You might say that the rollout of the lineup for the 68th edition of the Cannes Film Festival (May 13 through 24) began on Monday when the festival announced that Emmanuelle Bercot‘s La Tête haute would open this year’s edition. Or maybe it began back in March when we learned that George Miller’s Mad Max: Fury Road would be screening Out of Competition on pretty much the same day it hits screens around the world. But the festival holds that it truly began yesterday with the presentation of the lineup for the Short Films Competition and the Cinéfondation. Abderrahmane Sissako and his jury will be presenting the 2015 Short Film Palme d’or on May 24 and three Cinéfondation prizes on May 22.
For many, the really big news yesterday came from the Directors’ Fortnight. Philippe Garrel’s 25th feature, In the Shadow of Women, “a tale of romantic betrayal centered around two impoverished documentary filmmakers adrift in modern-day Paris,” will open the 47th Quinzaine des Réalisateurs.
On to the news of the day. The Official Selection, as announced this morning by festival president Pierre Lescure and general delegate Thierry Frémaux—who promises a few more additions to the lineup later this week.
Update, 4/23: Cannes has added nine films to its lineup, and I’ve added each of them in its appropriate section—and noted that they’ve been added today.
Jacques Audiard’s Dheepan (working title). According to the IMDb, this’ll be “the story of a Sri Lankan Tamil warrior who flees to France and ends up working as a caretaker outside Paris.”
Valérie Donzelli‘s Marguerite and Julien. From Fabien Lemercier at Cineuropa: Donzelli is “trying her hand at a screenplay written in 1971 for François Truffaut, which the renowned filmmaker didn’t get around to shooting…. Written by the director together with Jérémie Elkaïm, and based on the work by Jean Gruault, the story revolves around Julien and Marguerite de Ravalet, the son and daughter of the Lord of Tourlaville, who have had great affection for one another since they were children. But as they grow up, their tender love turns into an all-consuming passion. Their affair completely outrages society, which then hunts them down. Unable to fight against their feelings for each other, they are forced to run away…” With Anaïs Demoustier, Jérémie Elkaïm, Aurélia Petit, Frédéric Pierrot, Bastien Bouillon, Sami Frey and Geraldine Chaplin.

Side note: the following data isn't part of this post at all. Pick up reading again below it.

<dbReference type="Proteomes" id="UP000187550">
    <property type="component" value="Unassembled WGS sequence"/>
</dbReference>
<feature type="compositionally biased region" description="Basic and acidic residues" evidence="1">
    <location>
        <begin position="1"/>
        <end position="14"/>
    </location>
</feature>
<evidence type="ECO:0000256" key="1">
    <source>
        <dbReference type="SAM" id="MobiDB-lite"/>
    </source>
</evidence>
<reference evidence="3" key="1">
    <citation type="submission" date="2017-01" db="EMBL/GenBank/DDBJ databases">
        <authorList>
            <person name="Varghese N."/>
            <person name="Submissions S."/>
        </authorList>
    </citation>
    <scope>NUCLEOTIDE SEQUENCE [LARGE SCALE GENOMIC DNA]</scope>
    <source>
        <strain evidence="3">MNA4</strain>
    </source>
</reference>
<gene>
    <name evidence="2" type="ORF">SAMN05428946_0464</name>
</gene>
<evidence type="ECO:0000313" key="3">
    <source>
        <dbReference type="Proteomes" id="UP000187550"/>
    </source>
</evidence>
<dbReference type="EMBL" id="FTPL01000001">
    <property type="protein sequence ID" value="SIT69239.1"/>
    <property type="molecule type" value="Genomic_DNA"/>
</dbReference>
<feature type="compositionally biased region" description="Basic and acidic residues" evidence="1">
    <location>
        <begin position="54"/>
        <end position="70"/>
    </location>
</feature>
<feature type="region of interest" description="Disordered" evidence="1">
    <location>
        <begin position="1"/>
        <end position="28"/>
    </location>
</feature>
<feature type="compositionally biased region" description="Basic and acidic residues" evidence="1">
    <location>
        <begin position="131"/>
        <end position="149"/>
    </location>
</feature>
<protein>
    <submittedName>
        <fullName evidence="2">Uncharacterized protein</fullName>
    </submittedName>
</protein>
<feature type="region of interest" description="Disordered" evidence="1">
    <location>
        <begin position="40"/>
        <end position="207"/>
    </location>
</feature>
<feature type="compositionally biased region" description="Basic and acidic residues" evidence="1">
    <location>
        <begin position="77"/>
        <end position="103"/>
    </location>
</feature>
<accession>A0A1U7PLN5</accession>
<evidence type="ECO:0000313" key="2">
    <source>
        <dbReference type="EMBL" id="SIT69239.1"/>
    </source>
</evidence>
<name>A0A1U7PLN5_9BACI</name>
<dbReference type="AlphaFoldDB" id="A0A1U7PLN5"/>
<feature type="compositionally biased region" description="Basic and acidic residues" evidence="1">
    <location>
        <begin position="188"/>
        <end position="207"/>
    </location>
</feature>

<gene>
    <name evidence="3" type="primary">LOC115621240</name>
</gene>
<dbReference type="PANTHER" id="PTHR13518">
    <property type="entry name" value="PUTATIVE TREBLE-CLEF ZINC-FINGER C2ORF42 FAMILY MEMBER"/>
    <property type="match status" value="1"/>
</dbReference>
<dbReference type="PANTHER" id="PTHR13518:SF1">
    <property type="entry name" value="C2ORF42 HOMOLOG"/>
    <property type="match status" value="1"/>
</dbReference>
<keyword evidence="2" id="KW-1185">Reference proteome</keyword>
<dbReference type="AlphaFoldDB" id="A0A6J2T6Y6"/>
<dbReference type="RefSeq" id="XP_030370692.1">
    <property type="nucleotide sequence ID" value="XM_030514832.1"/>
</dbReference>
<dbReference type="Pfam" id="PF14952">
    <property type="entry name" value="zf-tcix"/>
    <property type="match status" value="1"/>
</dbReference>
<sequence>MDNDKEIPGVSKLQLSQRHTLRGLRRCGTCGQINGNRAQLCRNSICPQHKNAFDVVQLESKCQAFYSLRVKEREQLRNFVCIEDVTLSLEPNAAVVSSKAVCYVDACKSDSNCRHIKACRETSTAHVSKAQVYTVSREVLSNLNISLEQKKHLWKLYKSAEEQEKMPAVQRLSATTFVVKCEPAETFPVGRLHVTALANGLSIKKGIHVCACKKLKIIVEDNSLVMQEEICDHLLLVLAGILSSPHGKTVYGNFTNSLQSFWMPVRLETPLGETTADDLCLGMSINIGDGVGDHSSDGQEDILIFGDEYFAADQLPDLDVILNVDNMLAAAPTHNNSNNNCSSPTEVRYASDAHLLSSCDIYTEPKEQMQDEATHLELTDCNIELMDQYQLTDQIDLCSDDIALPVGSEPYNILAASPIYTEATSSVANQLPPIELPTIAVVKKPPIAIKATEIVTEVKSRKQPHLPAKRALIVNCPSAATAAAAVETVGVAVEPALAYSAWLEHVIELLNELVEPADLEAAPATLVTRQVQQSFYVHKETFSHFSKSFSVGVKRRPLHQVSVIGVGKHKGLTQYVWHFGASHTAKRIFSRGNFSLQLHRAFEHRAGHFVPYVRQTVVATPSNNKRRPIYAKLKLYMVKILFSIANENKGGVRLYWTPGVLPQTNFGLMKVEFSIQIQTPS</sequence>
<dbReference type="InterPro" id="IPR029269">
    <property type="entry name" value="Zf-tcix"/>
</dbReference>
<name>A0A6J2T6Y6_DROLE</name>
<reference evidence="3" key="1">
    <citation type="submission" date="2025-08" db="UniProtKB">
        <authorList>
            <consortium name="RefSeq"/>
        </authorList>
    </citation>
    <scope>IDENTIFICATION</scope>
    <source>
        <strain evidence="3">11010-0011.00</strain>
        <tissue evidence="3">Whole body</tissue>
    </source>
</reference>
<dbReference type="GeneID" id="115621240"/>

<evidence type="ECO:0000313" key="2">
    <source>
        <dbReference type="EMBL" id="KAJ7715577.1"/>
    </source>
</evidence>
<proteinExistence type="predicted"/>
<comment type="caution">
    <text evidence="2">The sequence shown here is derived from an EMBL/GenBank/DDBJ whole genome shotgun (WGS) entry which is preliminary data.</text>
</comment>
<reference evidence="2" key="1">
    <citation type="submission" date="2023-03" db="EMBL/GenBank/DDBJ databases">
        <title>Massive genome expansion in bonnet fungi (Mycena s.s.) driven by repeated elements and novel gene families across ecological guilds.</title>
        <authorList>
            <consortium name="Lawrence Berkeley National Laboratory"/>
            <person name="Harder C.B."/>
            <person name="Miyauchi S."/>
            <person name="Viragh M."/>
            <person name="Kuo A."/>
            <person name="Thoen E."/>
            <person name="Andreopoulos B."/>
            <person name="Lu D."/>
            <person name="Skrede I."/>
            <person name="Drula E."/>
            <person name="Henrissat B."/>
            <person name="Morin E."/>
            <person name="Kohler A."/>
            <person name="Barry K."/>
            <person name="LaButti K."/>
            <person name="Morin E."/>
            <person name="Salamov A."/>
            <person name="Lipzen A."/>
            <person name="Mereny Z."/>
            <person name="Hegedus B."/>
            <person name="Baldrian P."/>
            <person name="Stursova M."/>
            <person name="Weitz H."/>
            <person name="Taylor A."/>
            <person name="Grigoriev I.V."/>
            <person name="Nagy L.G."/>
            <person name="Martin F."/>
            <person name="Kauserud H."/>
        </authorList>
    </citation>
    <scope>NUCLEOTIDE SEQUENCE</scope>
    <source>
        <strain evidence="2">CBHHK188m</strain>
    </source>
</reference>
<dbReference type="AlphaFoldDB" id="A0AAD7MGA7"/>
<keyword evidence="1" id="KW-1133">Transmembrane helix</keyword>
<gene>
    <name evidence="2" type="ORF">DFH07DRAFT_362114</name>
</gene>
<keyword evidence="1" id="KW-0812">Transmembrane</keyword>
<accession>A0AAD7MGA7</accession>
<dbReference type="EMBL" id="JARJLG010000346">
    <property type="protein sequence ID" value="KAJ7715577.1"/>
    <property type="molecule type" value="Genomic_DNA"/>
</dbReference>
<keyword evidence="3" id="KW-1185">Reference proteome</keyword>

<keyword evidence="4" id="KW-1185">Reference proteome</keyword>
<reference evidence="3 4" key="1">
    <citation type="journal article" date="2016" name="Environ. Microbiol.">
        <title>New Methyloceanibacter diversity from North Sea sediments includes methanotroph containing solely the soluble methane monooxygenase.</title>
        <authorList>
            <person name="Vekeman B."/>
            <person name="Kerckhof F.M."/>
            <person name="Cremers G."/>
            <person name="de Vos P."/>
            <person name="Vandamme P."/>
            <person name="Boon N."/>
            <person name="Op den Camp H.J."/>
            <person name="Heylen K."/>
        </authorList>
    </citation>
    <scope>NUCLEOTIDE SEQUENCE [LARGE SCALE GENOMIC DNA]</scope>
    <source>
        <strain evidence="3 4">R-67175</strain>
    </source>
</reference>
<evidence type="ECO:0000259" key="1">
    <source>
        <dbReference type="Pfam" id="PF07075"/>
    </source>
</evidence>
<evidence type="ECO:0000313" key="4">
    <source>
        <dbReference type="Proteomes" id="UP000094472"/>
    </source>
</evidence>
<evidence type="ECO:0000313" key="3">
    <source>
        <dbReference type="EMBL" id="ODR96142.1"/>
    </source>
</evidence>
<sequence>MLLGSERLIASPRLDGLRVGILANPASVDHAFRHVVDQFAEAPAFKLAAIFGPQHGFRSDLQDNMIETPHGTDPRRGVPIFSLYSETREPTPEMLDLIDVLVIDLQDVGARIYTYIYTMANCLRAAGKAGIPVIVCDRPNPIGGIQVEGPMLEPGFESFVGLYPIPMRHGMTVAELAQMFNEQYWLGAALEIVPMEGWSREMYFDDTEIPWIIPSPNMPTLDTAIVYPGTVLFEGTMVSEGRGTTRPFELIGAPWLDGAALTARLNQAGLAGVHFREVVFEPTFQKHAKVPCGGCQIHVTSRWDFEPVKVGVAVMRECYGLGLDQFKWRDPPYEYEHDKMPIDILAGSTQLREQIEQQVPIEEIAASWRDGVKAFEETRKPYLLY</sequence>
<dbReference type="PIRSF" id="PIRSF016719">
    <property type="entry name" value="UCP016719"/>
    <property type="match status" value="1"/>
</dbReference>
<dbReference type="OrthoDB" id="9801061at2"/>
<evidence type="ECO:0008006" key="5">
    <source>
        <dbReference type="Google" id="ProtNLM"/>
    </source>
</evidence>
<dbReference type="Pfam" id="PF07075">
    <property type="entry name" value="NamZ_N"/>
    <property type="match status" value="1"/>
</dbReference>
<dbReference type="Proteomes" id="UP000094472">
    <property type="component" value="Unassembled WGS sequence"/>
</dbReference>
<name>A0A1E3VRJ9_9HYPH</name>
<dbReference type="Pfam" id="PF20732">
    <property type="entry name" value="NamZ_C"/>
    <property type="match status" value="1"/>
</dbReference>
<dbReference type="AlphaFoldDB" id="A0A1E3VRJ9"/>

Michel Franco’s Cronic. Added on 4/23. With Tim Roth and Bitsie Tulloch. From Deadline‘s Jen Yamato: “Chronic tracks a depressed nurse practitioner who assists terminally ill patients and tries to reconnect with the family he abandoned. Tulloch will play Lidia, whose father John will be played by Pulitzer-winning playwright Michael Cristofer.”
Matteo Garrone‘s The Tale of Tales. Variety‘s Nick Vivarelli spoke with Garrone last year about the project, “a collection of fairy tales by 17th century Italian author Giambattista Basile which, among other stories, contains the earliest versions of famous fables like ‘Rapunzel,’ ‘Hansel and Gretel,’ ‘Sleeping Beauty’ and ‘Cinderella,’ and asked: “What made you want to work with this book?” Garrone: “I chose to enter Basile’s world and make it my own because when I read them I immediately felt these stories were something familiar. I really connected with their spirit, their irony and also with their dark aspects. In his fables I found that mix of real and unreal that has always characterized what I strive for as an artist. This project could seem far-removed from the rest of my work to date. But actually I think it pretty much fits in with what I’ve done so far.”
Todd Haynes‘s Carol. In January, the Playlist‘s Kevin Jagernauth snipped a bit of quotage from Haynes regarding his adaptation of Patricia Highsmith’s The Price of Salt. “It’s a very different kind of ’50s film than ‘Far from Heaven’ was. The feel of it is much less inspired by ’50s cinema, and more by, I guess, photojournalism and a lot of the art photography we were seeing at the time, which has much more gritty… It’s set in the early ’50s, before the Eisenhower era had really taken hold. It was a really transformational and unstable time from the war years into the beginning to what would become the ’50s as we know them. The historical imagery and references we uncovered showed New York was really like an old-world city in great duress: very dirty, very dingy, and very neglected.” With Cate Blanchett, Rooney Mara, Kyle Chandler, Sarah Paulson, John Magaro and Carrie Brownstein.